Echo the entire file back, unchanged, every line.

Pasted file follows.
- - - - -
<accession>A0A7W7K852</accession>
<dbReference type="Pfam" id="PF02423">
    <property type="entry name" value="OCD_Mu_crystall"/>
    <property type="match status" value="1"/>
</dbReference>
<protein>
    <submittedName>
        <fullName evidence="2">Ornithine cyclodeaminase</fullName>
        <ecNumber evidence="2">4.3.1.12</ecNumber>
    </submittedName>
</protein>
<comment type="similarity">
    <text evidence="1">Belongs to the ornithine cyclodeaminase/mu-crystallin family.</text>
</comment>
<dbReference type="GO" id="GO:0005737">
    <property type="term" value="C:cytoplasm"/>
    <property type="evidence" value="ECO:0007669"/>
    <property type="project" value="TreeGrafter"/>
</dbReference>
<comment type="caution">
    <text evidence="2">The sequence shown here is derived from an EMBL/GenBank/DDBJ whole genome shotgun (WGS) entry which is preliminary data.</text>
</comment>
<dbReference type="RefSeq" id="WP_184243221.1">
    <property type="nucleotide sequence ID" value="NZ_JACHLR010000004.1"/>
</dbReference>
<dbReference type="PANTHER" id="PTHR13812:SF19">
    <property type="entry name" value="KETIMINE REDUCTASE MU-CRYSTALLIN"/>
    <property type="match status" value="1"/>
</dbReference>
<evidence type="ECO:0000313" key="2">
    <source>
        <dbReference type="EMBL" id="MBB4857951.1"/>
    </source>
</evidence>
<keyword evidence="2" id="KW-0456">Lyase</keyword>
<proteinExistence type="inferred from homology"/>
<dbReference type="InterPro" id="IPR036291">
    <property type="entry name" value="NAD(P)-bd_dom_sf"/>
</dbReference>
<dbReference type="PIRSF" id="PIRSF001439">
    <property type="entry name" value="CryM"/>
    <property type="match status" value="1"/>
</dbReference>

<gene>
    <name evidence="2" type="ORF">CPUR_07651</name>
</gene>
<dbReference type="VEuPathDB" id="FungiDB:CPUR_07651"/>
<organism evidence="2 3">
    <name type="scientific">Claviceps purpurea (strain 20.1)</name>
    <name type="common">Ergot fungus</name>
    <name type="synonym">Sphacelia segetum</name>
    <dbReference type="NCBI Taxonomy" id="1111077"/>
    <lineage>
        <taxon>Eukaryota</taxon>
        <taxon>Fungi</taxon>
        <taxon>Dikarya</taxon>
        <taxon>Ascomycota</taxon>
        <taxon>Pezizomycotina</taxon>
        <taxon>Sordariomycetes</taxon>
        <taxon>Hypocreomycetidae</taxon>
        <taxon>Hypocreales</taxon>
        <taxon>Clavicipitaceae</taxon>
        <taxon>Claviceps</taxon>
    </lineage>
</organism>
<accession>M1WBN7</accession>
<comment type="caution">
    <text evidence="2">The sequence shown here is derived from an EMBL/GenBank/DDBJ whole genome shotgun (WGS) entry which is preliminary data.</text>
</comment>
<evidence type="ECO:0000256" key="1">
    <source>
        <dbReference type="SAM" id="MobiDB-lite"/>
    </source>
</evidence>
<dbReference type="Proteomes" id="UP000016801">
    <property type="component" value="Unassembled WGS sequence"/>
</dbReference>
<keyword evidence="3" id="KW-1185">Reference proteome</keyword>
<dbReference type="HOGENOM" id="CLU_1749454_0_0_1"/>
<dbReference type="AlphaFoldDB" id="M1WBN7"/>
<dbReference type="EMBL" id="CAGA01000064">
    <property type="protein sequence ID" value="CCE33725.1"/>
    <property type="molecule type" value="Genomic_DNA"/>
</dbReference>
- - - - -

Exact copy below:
<accession>A0A7W7K852</accession>
<dbReference type="Pfam" id="PF02423">
    <property type="entry name" value="OCD_Mu_crystall"/>
    <property type="match status" value="1"/>
</dbReference>
<protein>
    <submittedName>
        <fullName evidence="2">Ornithine cyclodeaminase</fullName>
        <ecNumber evidence="2">4.3.1.12</ecNumber>
    </submittedName>
</protein>
<comment type="similarity">
    <text evidence="1">Belongs to the ornithine cyclodeaminase/mu-crystallin family.</text>
</comment>
<dbReference type="GO" id="GO:0005737">
    <property type="term" value="C:cytoplasm"/>
    <property type="evidence" value="ECO:0007669"/>
    <property type="project" value="TreeGrafter"/>
</dbReference>
<comment type="caution">
    <text evidence="2">The sequence shown here is derived from an EMBL/GenBank/DDBJ whole genome shotgun (WGS) entry which is preliminary data.</text>
</comment>
<dbReference type="RefSeq" id="WP_184243221.1">
    <property type="nucleotide sequence ID" value="NZ_JACHLR010000004.1"/>
</dbReference>
<dbReference type="PANTHER" id="PTHR13812:SF19">
    <property type="entry name" value="KETIMINE REDUCTASE MU-CRYSTALLIN"/>
    <property type="match status" value="1"/>
</dbReference>
<evidence type="ECO:0000313" key="2">
    <source>
        <dbReference type="EMBL" id="MBB4857951.1"/>
    </source>
</evidence>
<keyword evidence="2" id="KW-0456">Lyase</keyword>
<proteinExistence type="inferred from homology"/>
<dbReference type="InterPro" id="IPR036291">
    <property type="entry name" value="NAD(P)-bd_dom_sf"/>
</dbReference>
<dbReference type="PIRSF" id="PIRSF001439">
    <property type="entry name" value="CryM"/>
    <property type="match status" value="1"/>
</dbReference>

<gene>
    <name evidence="2" type="ORF">CPUR_07651</name>
</gene>
<dbReference type="VEuPathDB" id="FungiDB:CPUR_07651"/>
<organism evidence="2 3">
    <name type="scientific">Claviceps purpurea (strain 20.1)</name>
    <name type="common">Ergot fungus</name>
    <name type="synonym">Sphacelia segetum</name>
    <dbReference type="NCBI Taxonomy" id="1111077"/>
    <lineage>
        <taxon>Eukaryota</taxon>
        <taxon>Fungi</taxon>
        <taxon>Dikarya</taxon>
        <taxon>Ascomycota</taxon>
        <taxon>Pezizomycotina</taxon>
        <taxon>Sordariomycetes</taxon>
        <taxon>Hypocreomycetidae</taxon>
        <taxon>Hypocreales</taxon>
        <taxon>Clavicipitaceae</taxon>
        <taxon>Claviceps</taxon>
    </lineage>
</organism>
<accession>M1WBN7</accession>
<comment type="caution">
    <text evidence="2">The sequence shown here is derived from an EMBL/GenBank/DDBJ whole genome shotgun (WGS) entry which is preliminary data.</text>
</comment>
<evidence type="ECO:0000256" key="1">
    <source>
        <dbReference type="SAM" id="MobiDB-lite"/>
    </source>
</evidence>
<dbReference type="Proteomes" id="UP000016801">
    <property type="component" value="Unassembled WGS sequence"/>
</dbReference>
<keyword evidence="3" id="KW-1185">Reference proteome</keyword>
<dbReference type="HOGENOM" id="CLU_1749454_0_0_1"/>
<dbReference type="AlphaFoldDB" id="M1WBN7"/>
<dbReference type="EMBL" id="CAGA01000064">
    <property type="protein sequence ID" value="CCE33725.1"/>
    <property type="molecule type" value="Genomic_DNA"/>
</dbReference>